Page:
The landscape of mobile banking, credit cards and payment options is changing. EMV chip technology, developed by Europay, MasterCard and Visa, is a new concept designed to replace that old, magnetic stripe on the back of dozens of plastic cards in everyone's wallets. And, the changes will have a major impact on merchant services.

As the technology continues to gain popularity and prominence, odds are, chip-based cards will soon be everywhere.

What are EMV chips?
EMV-enabled cards have a microprocessor chip built into each one. Data is encrypted and can be designed to require different security protocols, depending on certain preferences, according to

For example, one person's card might need a pin number to use. With another, a signature could get the job done. EMV chips are already popular in Europe and Asia, although the U.S. is slowly catching on to the new technology.

"The U.S. is behind for a very simple reason: Consumers have not been asking for chip cards," Bill McCracken, CEO of financial services marketing firm Synergistics Research Corp., told the news source. "They have not understood the benefits of a chip card over a mag stripe. So why switch?"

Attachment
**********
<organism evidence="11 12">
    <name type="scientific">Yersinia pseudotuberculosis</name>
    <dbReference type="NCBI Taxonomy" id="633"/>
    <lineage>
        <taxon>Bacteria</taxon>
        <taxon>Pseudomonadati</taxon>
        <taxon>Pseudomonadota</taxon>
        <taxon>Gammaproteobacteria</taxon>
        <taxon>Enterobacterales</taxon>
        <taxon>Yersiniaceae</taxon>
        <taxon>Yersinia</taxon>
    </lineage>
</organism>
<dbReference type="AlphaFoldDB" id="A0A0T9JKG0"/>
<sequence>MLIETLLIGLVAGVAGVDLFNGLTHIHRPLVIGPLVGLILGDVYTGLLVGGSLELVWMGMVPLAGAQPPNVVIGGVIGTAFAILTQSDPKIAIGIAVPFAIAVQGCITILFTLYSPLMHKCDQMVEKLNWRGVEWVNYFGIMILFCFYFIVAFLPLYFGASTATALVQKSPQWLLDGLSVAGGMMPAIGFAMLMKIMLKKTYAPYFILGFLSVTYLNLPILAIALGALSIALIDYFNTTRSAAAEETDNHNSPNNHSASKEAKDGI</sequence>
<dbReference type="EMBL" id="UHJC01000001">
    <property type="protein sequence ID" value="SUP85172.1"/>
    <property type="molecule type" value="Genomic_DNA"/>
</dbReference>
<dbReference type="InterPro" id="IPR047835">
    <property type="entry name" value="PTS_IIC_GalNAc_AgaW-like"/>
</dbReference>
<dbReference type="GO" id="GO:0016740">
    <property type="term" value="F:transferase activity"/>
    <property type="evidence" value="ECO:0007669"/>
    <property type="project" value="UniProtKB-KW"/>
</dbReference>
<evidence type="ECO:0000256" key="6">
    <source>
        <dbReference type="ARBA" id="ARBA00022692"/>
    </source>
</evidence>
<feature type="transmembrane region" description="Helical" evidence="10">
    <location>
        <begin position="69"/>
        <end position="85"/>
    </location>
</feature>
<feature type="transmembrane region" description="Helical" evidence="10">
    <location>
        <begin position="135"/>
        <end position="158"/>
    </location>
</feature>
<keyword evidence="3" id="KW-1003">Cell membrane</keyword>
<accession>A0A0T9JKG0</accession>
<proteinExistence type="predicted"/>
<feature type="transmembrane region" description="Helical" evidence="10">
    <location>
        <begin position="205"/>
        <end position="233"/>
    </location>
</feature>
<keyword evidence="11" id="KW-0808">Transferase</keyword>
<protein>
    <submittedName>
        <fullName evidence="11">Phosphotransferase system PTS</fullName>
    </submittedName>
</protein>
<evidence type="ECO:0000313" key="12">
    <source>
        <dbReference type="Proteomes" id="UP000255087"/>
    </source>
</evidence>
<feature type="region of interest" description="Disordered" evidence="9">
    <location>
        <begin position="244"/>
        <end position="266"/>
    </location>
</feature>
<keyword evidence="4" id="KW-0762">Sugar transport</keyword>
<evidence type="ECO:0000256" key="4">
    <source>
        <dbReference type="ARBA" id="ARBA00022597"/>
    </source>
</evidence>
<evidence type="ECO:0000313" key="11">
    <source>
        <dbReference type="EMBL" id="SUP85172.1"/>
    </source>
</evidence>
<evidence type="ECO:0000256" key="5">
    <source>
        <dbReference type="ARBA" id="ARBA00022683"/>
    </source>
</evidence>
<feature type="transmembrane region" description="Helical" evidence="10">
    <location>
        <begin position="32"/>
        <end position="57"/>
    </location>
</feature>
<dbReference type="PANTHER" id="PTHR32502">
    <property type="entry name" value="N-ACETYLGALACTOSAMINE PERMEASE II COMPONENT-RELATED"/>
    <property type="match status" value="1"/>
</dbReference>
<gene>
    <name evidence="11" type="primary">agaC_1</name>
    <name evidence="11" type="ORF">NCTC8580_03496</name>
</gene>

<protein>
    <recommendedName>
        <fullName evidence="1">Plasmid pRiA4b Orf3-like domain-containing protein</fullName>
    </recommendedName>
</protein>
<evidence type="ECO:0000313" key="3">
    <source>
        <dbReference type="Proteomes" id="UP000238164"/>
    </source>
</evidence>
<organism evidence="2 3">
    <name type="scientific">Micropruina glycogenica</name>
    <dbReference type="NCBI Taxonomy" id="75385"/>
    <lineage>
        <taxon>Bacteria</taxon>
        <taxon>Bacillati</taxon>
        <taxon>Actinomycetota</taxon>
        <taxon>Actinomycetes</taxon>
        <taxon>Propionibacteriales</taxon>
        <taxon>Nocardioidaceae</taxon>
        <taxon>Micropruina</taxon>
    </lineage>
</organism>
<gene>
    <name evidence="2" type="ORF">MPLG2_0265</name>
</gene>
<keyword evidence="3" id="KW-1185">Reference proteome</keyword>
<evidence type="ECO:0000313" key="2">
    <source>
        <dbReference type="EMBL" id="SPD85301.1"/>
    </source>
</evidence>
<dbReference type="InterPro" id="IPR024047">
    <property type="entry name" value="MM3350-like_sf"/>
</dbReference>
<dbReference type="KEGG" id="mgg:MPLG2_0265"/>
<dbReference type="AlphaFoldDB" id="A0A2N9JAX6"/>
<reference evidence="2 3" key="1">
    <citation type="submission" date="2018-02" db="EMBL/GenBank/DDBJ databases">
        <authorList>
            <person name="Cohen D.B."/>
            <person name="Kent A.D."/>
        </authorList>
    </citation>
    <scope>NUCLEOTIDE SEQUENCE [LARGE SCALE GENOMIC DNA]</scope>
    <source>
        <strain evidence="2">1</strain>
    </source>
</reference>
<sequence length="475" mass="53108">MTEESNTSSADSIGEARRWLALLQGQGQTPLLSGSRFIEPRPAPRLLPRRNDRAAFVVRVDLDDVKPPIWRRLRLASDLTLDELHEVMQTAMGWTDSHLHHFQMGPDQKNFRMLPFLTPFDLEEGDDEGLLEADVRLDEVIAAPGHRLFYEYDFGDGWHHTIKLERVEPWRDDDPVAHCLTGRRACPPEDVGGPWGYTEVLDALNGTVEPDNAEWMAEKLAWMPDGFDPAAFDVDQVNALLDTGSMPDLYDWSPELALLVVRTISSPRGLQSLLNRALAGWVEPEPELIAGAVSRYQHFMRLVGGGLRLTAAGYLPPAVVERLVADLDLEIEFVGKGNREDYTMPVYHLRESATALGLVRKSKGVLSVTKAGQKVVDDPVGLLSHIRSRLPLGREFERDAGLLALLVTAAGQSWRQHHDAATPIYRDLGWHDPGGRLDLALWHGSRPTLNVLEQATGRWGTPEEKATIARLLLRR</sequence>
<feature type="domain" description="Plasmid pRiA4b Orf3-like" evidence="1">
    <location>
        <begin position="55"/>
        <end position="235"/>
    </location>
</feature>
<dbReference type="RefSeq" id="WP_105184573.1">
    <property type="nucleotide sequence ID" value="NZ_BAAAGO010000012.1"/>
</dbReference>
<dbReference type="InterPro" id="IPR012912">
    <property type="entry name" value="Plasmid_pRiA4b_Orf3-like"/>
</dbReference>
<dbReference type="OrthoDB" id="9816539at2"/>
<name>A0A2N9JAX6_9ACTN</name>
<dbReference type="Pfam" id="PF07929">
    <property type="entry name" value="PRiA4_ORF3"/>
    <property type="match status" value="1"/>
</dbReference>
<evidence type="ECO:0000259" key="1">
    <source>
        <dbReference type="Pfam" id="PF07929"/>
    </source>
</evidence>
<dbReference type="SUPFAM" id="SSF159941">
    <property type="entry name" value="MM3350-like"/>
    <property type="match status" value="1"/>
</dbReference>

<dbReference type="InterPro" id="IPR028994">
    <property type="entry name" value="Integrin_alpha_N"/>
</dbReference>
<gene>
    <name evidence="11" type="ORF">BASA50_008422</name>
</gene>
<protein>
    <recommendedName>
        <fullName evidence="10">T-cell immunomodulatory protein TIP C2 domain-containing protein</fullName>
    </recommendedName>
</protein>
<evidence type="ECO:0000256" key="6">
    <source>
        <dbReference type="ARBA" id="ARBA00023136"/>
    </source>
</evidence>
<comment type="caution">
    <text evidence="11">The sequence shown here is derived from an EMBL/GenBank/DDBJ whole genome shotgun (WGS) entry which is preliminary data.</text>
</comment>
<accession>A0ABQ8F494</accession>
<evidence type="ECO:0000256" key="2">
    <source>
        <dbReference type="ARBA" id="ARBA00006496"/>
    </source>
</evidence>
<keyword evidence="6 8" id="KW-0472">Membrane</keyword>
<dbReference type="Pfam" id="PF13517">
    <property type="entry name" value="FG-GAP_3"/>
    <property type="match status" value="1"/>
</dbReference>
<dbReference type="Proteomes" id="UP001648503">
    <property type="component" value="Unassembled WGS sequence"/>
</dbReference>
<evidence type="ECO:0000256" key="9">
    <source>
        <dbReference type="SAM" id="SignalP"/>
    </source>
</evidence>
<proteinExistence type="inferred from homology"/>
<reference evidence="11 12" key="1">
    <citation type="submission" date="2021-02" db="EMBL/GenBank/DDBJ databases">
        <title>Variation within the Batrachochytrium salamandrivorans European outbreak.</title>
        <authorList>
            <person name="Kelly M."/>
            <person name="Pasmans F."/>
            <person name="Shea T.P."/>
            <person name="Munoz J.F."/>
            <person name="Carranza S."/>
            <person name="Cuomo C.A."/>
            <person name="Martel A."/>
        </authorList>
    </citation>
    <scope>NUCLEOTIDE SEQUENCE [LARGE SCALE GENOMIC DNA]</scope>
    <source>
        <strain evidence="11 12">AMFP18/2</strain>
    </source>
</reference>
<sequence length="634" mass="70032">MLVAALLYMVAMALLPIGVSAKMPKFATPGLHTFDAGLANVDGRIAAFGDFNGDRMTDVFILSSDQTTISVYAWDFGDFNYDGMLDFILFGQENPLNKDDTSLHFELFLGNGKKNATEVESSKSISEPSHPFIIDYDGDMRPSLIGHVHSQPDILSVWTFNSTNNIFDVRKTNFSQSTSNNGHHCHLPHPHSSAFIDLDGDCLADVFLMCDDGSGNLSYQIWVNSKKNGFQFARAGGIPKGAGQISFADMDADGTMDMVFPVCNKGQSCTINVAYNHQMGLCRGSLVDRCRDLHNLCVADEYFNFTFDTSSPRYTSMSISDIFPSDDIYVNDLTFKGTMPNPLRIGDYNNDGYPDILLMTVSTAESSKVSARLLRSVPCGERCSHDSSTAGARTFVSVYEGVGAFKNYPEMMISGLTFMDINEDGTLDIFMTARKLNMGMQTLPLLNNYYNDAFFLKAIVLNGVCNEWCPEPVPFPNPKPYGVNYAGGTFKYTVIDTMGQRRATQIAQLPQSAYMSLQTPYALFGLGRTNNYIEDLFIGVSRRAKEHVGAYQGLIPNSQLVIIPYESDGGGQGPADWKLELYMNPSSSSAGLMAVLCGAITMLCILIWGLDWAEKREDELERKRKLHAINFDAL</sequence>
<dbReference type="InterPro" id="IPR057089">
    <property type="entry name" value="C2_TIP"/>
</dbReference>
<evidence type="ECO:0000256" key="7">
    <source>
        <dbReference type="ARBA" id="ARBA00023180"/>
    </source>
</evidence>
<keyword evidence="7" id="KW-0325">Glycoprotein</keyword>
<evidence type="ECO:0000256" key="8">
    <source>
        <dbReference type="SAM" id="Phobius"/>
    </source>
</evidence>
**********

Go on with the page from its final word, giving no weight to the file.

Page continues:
Now, the reason some people are switching over is because of security. Each time a EMV chip card is used, the transaction's information is encoded in a different way, so private data is more difficult to track, noted. The technology reduces the chances of a skimming scam.

Soon, merchant services will have to incorporate EMV chips into their operations. More businesses and consumers will use them, and others who don't adapt will be at a disadvantage.

How EMV will impact merchant services
EMV technology is trending upward because losses from fraud are high, according to First Data. Mobile banking and other financial services present a certain level of risk, and EMV can help reduce the dangers.

Moreover, regions that are currently using EMV chip cards have seen improvements against card-related fraud, the news source reported. Magnetic stripe cards are using a concept that was first put in place more than four decades ago. That means current technology has many insecurities and flaws. The conception of an effective new idea was only a matter of time, and EMV chips have been proven to be more successful than their predecessors.

Soon, Europay, Visa and MasterCard will require service providers and other users to be able to process these transactions, according to Forbes. In October 2015, any merchant who does not make the switch will accept all liability for counterfeit transactions.

The many positives of EMV technology, as well as the global trend of acceptance, means that now is a good time for all merchant services to begin integrating these chips into their operations.